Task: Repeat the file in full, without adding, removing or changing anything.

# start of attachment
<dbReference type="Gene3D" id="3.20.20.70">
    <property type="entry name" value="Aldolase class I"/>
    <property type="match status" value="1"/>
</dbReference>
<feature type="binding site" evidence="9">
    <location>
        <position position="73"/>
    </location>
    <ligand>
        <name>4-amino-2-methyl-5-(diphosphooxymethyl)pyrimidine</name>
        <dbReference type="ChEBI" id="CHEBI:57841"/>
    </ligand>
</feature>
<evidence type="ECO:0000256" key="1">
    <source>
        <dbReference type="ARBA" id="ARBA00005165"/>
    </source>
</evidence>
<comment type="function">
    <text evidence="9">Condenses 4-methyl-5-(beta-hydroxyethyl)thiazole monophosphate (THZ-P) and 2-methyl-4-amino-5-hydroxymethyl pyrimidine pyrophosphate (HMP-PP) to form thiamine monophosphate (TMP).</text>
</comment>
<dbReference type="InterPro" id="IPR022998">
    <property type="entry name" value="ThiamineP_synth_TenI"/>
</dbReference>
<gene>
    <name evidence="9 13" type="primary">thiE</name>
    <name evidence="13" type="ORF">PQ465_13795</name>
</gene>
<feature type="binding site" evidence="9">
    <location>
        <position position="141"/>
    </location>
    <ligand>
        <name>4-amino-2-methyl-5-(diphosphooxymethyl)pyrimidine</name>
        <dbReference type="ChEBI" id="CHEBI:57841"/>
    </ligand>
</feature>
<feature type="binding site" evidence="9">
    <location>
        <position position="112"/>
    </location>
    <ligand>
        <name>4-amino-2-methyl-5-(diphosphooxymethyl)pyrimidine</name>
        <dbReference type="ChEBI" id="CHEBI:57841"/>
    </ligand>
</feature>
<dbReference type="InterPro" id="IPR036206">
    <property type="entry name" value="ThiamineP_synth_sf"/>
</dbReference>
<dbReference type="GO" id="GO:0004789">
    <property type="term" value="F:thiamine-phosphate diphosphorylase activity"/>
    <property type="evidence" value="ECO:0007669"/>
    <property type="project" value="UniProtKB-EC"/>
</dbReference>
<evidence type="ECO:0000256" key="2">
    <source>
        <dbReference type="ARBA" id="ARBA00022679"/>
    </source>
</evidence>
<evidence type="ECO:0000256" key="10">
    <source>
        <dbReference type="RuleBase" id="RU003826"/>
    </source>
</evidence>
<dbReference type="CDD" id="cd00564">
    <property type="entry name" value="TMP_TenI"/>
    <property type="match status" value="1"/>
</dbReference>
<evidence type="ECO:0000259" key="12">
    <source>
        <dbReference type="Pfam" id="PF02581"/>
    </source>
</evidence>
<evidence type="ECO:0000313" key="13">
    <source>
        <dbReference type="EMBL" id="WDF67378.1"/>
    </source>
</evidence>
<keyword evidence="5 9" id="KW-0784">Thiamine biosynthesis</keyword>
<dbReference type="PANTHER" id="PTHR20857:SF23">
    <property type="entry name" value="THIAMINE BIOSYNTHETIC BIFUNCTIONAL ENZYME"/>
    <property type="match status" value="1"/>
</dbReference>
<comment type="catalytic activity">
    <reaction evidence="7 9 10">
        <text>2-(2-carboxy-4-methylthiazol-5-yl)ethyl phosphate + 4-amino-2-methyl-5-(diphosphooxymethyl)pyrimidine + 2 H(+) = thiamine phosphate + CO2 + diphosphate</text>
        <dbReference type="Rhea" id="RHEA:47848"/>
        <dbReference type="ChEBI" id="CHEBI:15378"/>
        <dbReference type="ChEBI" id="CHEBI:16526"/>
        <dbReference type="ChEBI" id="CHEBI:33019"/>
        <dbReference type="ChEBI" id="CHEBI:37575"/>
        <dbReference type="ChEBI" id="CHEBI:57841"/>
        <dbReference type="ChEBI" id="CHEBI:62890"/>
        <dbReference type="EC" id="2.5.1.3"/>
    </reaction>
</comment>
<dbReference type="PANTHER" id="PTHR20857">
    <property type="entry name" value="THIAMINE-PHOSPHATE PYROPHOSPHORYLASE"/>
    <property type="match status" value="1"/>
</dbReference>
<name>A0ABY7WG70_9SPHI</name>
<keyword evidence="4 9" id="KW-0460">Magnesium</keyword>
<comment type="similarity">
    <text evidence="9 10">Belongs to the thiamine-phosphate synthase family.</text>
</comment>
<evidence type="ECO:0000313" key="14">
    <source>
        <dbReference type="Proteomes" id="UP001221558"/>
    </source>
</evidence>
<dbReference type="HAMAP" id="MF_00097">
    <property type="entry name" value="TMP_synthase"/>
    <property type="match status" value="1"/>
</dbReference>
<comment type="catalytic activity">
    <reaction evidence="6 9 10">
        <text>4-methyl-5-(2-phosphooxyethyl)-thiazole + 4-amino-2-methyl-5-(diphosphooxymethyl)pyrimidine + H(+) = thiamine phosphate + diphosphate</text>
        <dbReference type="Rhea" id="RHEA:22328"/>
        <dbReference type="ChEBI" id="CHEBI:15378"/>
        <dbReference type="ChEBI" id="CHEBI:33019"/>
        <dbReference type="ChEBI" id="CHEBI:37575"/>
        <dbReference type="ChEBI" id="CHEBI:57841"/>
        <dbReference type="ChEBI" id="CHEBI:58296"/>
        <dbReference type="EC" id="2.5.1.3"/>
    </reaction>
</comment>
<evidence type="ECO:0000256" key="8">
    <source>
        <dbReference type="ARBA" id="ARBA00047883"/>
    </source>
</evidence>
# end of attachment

<dbReference type="Gene3D" id="3.20.20.70">
    <property type="entry name" value="Aldolase class I"/>
    <property type="match status" value="1"/>
</dbReference>
<feature type="binding site" evidence="9">
    <location>
        <position position="73"/>
    </location>
    <ligand>
        <name>4-amino-2-methyl-5-(diphosphooxymethyl)pyrimidine</name>
        <dbReference type="ChEBI" id="CHEBI:57841"/>
    </ligand>
</feature>
<evidence type="ECO:0000256" key="1">
    <source>
        <dbReference type="ARBA" id="ARBA00005165"/>
    </source>
</evidence>
<comment type="function">
    <text evidence="9">Condenses 4-methyl-5-(beta-hydroxyethyl)thiazole monophosphate (THZ-P) and 2-methyl-4-amino-5-hydroxymethyl pyrimidine pyrophosphate (HMP-PP) to form thiamine monophosphate (TMP).</text>
</comment>
<dbReference type="InterPro" id="IPR022998">
    <property type="entry name" value="ThiamineP_synth_TenI"/>
</dbReference>
<gene>
    <name evidence="9 13" type="primary">thiE</name>
    <name evidence="13" type="ORF">PQ465_13795</name>
</gene>
<feature type="binding site" evidence="9">
    <location>
        <position position="141"/>
    </location>
    <ligand>
        <name>4-amino-2-methyl-5-(diphosphooxymethyl)pyrimidine</name>
        <dbReference type="ChEBI" id="CHEBI:57841"/>
    </ligand>
</feature>
<feature type="binding site" evidence="9">
    <location>
        <position position="112"/>
    </location>
    <ligand>
        <name>4-amino-2-methyl-5-(diphosphooxymethyl)pyrimidine</name>
        <dbReference type="ChEBI" id="CHEBI:57841"/>
    </ligand>
</feature>
<dbReference type="InterPro" id="IPR036206">
    <property type="entry name" value="ThiamineP_synth_sf"/>
</dbReference>
<dbReference type="GO" id="GO:0004789">
    <property type="term" value="F:thiamine-phosphate diphosphorylase activity"/>
    <property type="evidence" value="ECO:0007669"/>
    <property type="project" value="UniProtKB-EC"/>
</dbReference>
<evidence type="ECO:0000256" key="2">
    <source>
        <dbReference type="ARBA" id="ARBA00022679"/>
    </source>
</evidence>
<evidence type="ECO:0000256" key="10">
    <source>
        <dbReference type="RuleBase" id="RU003826"/>
    </source>
</evidence>
<dbReference type="CDD" id="cd00564">
    <property type="entry name" value="TMP_TenI"/>
    <property type="match status" value="1"/>
</dbReference>
<evidence type="ECO:0000259" key="12">
    <source>
        <dbReference type="Pfam" id="PF02581"/>
    </source>
</evidence>
<evidence type="ECO:0000313" key="13">
    <source>
        <dbReference type="EMBL" id="WDF67378.1"/>
    </source>
</evidence>
<keyword evidence="5 9" id="KW-0784">Thiamine biosynthesis</keyword>
<dbReference type="PANTHER" id="PTHR20857:SF23">
    <property type="entry name" value="THIAMINE BIOSYNTHETIC BIFUNCTIONAL ENZYME"/>
    <property type="match status" value="1"/>
</dbReference>
<comment type="catalytic activity">
    <reaction evidence="7 9 10">
        <text>2-(2-carboxy-4-methylthiazol-5-yl)ethyl phosphate + 4-amino-2-methyl-5-(diphosphooxymethyl)pyrimidine + 2 H(+) = thiamine phosphate + CO2 + diphosphate</text>
        <dbReference type="Rhea" id="RHEA:47848"/>
        <dbReference type="ChEBI" id="CHEBI:15378"/>
        <dbReference type="ChEBI" id="CHEBI:16526"/>
        <dbReference type="ChEBI" id="CHEBI:33019"/>
        <dbReference type="ChEBI" id="CHEBI:37575"/>
        <dbReference type="ChEBI" id="CHEBI:57841"/>
        <dbReference type="ChEBI" id="CHEBI:62890"/>
        <dbReference type="EC" id="2.5.1.3"/>
    </reaction>
</comment>
<dbReference type="PANTHER" id="PTHR20857">
    <property type="entry name" value="THIAMINE-PHOSPHATE PYROPHOSPHORYLASE"/>
    <property type="match status" value="1"/>
</dbReference>
<name>A0ABY7WG70_9SPHI</name>
<keyword evidence="4 9" id="KW-0460">Magnesium</keyword>
<comment type="similarity">
    <text evidence="9 10">Belongs to the thiamine-phosphate synthase family.</text>
</comment>
<evidence type="ECO:0000313" key="14">
    <source>
        <dbReference type="Proteomes" id="UP001221558"/>
    </source>
</evidence>
<dbReference type="HAMAP" id="MF_00097">
    <property type="entry name" value="TMP_synthase"/>
    <property type="match status" value="1"/>
</dbReference>
<comment type="catalytic activity">
    <reaction evidence="6 9 10">
        <text>4-methyl-5-(2-phosphooxyethyl)-thiazole + 4-amino-2-methyl-5-(diphosphooxymethyl)pyrimidine + H(+) = thiamine phosphate + diphosphate</text>
        <dbReference type="Rhea" id="RHEA:22328"/>
        <dbReference type="ChEBI" id="CHEBI:15378"/>
        <dbReference type="ChEBI" id="CHEBI:33019"/>
        <dbReference type="ChEBI" id="CHEBI:37575"/>
        <dbReference type="ChEBI" id="CHEBI:57841"/>
        <dbReference type="ChEBI" id="CHEBI:58296"/>
        <dbReference type="EC" id="2.5.1.3"/>
    </reaction>
</comment>
<evidence type="ECO:0000256" key="8">
    <source>
        <dbReference type="ARBA" id="ARBA00047883"/>
    </source>
</evidence>